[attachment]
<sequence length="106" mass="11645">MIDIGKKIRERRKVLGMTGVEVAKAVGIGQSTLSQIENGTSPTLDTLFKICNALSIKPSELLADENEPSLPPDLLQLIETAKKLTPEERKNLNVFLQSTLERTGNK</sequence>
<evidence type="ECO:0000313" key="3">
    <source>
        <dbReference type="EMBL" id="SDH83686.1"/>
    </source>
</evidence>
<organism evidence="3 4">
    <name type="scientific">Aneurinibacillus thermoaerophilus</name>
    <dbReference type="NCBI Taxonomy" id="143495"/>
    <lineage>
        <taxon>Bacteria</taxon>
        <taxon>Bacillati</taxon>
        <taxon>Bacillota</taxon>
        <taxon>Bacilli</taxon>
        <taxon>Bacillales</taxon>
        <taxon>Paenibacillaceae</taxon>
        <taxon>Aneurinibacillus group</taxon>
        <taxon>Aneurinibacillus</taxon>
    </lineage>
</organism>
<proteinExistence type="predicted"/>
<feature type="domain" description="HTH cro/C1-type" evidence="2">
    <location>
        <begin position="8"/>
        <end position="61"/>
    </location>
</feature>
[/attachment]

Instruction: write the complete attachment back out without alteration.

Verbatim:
<sequence length="106" mass="11645">MIDIGKKIRERRKVLGMTGVEVAKAVGIGQSTLSQIENGTSPTLDTLFKICNALSIKPSELLADENEPSLPPDLLQLIETAKKLTPEERKNLNVFLQSTLERTGNK</sequence>
<evidence type="ECO:0000313" key="3">
    <source>
        <dbReference type="EMBL" id="SDH83686.1"/>
    </source>
</evidence>
<organism evidence="3 4">
    <name type="scientific">Aneurinibacillus thermoaerophilus</name>
    <dbReference type="NCBI Taxonomy" id="143495"/>
    <lineage>
        <taxon>Bacteria</taxon>
        <taxon>Bacillati</taxon>
        <taxon>Bacillota</taxon>
        <taxon>Bacilli</taxon>
        <taxon>Bacillales</taxon>
        <taxon>Paenibacillaceae</taxon>
        <taxon>Aneurinibacillus group</taxon>
        <taxon>Aneurinibacillus</taxon>
    </lineage>
</organism>
<proteinExistence type="predicted"/>
<feature type="domain" description="HTH cro/C1-type" evidence="2">
    <location>
        <begin position="8"/>
        <end position="61"/>
    </location>
</feature>